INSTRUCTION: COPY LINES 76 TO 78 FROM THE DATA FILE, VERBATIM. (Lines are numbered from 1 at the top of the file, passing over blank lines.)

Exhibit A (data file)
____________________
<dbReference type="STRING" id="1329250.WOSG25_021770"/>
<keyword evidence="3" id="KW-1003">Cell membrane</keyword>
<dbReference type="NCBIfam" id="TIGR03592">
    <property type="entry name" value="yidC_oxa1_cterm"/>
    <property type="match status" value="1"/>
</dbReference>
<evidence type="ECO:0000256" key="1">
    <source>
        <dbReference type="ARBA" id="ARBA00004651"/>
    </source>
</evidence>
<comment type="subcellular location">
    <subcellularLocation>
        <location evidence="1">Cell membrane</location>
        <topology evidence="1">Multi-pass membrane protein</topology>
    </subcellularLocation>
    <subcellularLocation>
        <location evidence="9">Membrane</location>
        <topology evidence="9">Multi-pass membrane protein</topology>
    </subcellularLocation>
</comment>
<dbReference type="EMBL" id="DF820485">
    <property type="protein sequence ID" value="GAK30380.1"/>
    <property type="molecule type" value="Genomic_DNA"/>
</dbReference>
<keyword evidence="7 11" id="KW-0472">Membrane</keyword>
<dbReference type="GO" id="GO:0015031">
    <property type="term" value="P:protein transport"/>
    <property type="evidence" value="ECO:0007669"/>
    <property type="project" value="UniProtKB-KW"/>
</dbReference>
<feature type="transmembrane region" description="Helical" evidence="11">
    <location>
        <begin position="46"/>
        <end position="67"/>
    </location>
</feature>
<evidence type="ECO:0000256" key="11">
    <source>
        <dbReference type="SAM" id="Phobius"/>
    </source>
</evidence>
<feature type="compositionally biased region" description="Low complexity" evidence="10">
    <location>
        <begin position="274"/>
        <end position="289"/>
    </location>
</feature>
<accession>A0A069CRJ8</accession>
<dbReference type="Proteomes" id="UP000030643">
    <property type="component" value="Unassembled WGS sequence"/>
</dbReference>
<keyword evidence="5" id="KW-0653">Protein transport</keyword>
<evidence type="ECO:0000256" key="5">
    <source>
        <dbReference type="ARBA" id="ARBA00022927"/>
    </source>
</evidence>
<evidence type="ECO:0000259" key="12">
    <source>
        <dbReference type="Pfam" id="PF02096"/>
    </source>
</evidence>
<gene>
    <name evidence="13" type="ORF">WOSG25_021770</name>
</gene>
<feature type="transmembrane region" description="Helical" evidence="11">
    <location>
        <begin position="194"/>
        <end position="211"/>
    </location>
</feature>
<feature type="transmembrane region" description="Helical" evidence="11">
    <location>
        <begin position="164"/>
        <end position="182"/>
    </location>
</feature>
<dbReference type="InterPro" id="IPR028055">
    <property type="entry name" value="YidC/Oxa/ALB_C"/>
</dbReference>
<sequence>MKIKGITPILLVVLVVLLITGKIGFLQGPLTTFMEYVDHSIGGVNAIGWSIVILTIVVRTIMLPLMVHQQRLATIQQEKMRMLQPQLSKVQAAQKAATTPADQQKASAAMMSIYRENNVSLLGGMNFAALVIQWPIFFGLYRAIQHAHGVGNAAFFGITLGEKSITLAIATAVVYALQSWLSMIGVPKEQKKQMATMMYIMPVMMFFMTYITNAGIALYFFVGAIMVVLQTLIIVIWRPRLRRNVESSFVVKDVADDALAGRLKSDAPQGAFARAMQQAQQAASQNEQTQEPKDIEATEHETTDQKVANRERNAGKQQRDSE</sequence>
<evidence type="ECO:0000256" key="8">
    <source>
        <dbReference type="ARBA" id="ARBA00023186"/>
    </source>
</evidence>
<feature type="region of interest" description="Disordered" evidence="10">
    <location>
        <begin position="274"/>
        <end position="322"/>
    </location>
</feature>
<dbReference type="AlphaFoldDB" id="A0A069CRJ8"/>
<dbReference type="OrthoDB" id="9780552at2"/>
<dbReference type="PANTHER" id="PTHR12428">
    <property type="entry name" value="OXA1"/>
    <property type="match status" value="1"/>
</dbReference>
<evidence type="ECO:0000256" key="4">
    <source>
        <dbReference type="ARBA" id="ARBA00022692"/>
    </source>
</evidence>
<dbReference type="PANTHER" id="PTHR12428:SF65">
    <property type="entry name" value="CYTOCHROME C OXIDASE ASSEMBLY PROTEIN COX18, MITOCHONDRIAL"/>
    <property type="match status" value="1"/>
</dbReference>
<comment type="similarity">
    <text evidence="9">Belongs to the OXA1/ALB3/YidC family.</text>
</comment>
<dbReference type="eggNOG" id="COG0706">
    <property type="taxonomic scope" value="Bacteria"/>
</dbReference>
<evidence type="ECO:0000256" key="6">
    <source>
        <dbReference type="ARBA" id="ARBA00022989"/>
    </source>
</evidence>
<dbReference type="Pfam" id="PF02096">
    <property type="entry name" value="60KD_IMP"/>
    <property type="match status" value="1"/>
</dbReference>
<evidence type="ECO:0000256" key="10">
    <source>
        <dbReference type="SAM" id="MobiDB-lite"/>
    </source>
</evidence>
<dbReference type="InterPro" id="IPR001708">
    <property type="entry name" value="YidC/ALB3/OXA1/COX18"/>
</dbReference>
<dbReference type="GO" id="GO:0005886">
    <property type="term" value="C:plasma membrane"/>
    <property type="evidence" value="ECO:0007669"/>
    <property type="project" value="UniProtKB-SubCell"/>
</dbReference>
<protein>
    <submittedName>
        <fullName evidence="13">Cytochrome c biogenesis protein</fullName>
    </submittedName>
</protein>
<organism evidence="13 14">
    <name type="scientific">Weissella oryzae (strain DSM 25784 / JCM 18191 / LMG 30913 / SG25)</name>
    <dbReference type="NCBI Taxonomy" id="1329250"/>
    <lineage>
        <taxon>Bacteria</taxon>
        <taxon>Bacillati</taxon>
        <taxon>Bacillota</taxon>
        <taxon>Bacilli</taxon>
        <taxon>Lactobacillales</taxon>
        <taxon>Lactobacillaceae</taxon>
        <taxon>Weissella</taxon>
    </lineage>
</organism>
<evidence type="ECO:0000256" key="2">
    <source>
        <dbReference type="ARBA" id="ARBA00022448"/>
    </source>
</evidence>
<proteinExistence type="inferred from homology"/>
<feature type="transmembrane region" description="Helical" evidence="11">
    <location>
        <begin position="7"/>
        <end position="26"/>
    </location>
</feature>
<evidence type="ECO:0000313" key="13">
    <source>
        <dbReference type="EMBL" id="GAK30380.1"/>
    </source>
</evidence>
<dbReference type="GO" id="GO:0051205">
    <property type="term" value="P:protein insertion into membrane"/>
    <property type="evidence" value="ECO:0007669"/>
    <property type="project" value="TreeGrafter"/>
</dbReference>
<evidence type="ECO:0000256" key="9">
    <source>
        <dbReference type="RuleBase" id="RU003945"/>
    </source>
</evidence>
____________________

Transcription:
        <end position="182"/>
    </location>
</feature>